AT&T's Lurie: Smartphone Delivery Will Become Important

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AT&T's President of Mobility and Consumer Operations, Glenn Lurie, spoke at MWC 2017 about the importance of customer service, and the impact of AT&T's smartphone delivery service. He talked about how AT&T's delivery service helps to meet customer's needs by providing flexibility. The delivery service is enabled by a deal with a startup called Enjoy, and according to Lurie, the customer response to the program has been quite positive. He summed up the matter by saying, "It's the customer's world and you just have to live in it," emphasizing a carrier's duty not just to provide good cellular service to customers at a decent price, but to provide good customer service and ensure a customer's needs are always met.

AT&T delivered some items before under special circumstances, but officially launched their service in full capacity with Enjoy back in 2015, the same year that Sprint launched a similar service, called Direct 2 You. The service is still going strong, and Lurie is convinced that such services will become an important part of the mobile landscape in the future, along with other elements of customer service. In essence, Lurie's speech implied that once the network and pricing playing fields are mostly level, the battle in the smartphone space will come down to customer service, perks, and extra services.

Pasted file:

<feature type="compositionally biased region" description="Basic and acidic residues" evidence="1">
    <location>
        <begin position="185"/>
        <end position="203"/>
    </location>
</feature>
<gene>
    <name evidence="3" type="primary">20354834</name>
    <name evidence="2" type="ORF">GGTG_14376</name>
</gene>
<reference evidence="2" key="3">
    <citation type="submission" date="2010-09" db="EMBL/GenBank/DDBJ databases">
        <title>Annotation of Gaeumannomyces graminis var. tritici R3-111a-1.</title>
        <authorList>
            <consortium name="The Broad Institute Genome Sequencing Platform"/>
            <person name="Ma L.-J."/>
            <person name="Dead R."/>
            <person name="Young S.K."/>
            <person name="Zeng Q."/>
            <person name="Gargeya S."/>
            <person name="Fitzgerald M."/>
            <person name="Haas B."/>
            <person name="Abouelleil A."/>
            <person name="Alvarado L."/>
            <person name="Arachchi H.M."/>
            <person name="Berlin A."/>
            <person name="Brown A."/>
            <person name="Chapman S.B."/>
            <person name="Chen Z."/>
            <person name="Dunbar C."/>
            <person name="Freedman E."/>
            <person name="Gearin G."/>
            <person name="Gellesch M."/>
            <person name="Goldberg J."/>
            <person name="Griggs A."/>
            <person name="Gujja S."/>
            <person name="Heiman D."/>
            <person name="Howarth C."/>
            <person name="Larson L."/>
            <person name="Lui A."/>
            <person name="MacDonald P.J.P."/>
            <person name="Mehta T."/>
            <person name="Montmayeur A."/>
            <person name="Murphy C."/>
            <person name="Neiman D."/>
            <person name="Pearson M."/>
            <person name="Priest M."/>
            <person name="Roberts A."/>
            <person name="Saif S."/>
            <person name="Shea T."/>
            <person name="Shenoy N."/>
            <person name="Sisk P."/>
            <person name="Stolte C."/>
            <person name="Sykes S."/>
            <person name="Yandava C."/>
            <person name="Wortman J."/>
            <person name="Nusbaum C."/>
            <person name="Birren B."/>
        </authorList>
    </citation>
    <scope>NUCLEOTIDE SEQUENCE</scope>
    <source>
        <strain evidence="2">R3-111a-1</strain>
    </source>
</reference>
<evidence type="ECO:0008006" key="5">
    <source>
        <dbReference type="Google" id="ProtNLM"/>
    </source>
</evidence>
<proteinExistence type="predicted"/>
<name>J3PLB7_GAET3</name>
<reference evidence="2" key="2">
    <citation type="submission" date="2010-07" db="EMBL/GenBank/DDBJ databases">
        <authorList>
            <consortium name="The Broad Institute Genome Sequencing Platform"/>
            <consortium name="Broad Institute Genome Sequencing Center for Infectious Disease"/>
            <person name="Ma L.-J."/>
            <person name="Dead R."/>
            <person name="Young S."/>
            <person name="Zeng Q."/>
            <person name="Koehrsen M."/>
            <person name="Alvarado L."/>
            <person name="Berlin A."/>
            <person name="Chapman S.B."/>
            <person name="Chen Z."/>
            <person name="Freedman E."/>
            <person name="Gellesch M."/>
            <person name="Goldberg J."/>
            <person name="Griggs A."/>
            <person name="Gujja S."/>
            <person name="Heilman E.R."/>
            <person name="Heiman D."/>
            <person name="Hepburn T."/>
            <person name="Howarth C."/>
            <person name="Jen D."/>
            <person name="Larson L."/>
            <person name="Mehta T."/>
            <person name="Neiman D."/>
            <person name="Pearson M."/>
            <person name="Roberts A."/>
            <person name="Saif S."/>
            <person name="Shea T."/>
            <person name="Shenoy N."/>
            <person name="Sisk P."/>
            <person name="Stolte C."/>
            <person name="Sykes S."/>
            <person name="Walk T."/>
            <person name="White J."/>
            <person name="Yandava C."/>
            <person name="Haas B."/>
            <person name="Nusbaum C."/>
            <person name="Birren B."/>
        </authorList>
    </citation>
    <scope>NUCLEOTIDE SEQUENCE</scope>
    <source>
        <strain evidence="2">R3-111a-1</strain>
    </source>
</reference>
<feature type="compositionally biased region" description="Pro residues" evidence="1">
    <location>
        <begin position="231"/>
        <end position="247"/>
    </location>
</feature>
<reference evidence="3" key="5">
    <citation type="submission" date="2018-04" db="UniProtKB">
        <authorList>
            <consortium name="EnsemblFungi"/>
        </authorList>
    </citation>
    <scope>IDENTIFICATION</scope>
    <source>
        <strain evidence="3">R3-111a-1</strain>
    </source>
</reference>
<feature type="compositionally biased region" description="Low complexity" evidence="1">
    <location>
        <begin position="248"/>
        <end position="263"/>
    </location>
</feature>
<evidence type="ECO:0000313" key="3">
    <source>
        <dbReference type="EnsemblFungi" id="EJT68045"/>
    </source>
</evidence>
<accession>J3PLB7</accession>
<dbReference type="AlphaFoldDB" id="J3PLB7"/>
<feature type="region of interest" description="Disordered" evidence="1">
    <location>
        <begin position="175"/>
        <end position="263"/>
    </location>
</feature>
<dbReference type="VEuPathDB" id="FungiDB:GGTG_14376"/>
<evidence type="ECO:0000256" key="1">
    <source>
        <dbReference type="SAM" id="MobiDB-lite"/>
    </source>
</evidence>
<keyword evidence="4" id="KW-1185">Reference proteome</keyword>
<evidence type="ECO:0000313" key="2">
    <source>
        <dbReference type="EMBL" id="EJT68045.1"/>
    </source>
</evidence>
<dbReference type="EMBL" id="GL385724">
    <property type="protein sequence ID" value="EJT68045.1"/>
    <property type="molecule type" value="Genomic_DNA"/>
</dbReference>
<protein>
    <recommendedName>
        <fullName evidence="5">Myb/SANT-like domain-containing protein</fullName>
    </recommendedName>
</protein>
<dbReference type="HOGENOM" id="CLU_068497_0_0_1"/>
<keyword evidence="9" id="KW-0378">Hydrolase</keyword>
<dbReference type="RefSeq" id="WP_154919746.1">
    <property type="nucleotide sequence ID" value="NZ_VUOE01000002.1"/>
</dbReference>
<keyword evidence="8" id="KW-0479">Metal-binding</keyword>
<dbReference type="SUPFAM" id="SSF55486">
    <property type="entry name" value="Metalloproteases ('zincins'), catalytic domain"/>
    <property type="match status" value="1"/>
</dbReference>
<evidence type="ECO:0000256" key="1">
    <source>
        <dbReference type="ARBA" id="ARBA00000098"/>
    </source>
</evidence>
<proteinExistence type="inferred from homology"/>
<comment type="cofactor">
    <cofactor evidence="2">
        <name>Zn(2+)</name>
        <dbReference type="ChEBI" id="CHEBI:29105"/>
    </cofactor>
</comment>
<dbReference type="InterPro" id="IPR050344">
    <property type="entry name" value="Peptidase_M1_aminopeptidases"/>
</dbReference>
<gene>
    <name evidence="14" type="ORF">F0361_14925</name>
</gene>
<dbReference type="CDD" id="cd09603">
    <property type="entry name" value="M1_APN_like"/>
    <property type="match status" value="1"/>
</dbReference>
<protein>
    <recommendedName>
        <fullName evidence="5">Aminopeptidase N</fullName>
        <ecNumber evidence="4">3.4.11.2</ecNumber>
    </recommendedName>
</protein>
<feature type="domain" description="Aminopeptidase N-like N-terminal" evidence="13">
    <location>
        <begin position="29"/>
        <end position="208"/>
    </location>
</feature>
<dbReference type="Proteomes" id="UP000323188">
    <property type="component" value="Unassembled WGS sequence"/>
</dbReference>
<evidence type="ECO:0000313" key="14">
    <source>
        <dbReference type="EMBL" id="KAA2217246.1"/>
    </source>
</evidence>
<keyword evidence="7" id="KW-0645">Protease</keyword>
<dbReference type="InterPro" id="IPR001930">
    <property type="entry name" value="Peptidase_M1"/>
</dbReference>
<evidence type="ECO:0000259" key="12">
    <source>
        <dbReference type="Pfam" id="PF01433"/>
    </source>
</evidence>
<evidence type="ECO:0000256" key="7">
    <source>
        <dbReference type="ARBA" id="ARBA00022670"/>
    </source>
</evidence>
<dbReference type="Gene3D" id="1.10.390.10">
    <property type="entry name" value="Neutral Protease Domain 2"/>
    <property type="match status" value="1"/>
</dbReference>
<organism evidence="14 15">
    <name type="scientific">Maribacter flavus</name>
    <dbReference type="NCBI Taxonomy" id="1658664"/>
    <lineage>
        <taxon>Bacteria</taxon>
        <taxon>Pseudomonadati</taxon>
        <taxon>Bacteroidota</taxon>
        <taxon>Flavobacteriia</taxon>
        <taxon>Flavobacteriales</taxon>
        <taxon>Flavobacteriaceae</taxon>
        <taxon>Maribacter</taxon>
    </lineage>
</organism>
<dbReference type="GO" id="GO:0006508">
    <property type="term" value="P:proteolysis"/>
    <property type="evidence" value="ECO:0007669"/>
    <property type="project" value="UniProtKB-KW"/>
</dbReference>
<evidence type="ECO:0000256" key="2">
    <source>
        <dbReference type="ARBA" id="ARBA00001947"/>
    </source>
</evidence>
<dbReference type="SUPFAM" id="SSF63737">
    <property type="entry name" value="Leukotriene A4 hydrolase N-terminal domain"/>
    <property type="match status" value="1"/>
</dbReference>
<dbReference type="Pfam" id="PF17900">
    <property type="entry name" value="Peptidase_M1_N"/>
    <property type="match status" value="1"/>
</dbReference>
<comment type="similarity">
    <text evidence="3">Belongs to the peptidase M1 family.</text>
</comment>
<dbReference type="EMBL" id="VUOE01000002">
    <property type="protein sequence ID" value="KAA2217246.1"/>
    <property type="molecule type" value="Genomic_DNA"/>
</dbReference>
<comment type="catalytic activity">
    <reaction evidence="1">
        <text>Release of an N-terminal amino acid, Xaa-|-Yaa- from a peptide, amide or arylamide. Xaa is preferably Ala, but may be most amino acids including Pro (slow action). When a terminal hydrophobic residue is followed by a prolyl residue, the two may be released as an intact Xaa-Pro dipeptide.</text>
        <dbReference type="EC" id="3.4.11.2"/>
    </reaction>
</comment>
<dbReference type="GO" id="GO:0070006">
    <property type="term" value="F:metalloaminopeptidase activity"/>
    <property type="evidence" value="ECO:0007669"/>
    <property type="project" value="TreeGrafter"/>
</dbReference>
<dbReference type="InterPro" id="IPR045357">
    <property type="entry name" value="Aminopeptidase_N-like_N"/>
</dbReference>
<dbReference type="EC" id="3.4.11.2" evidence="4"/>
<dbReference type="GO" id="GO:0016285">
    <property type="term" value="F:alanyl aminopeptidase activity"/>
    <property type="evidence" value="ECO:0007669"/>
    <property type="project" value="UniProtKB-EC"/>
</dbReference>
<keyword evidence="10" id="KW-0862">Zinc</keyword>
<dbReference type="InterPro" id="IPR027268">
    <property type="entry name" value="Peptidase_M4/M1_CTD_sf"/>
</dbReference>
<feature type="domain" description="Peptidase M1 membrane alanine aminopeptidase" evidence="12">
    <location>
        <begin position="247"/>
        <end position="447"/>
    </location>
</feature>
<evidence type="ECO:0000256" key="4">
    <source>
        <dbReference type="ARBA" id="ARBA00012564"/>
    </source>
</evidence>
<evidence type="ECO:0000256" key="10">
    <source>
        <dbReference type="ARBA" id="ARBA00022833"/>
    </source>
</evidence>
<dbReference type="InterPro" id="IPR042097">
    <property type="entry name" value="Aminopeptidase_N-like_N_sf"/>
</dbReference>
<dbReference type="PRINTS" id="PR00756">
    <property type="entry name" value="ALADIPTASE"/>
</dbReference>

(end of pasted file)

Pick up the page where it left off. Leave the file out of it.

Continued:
On the customer service front, Lurie noted that AT&T does not just offer a delivery service, but also offers customers support via retail associates at authorized locations, call centers, and even self-help and self-service efforts such as their customer service app. While carriers will be looking to alternative revenue streams like cars and IoT, especially as 5G rolls out commercially, and ways to increase their average revenue per user, if devices, networks, and prices become a largely even playing field in the near future, carriers will likely have to compete mainly on customer service to win over and keep mobile subscribers. Should that happen, Lurie's talking points at MWC become extremely valid; carriers will live and die by the extras they offer customers, and how good they are at keeping their reputation up and keeping customers happy.

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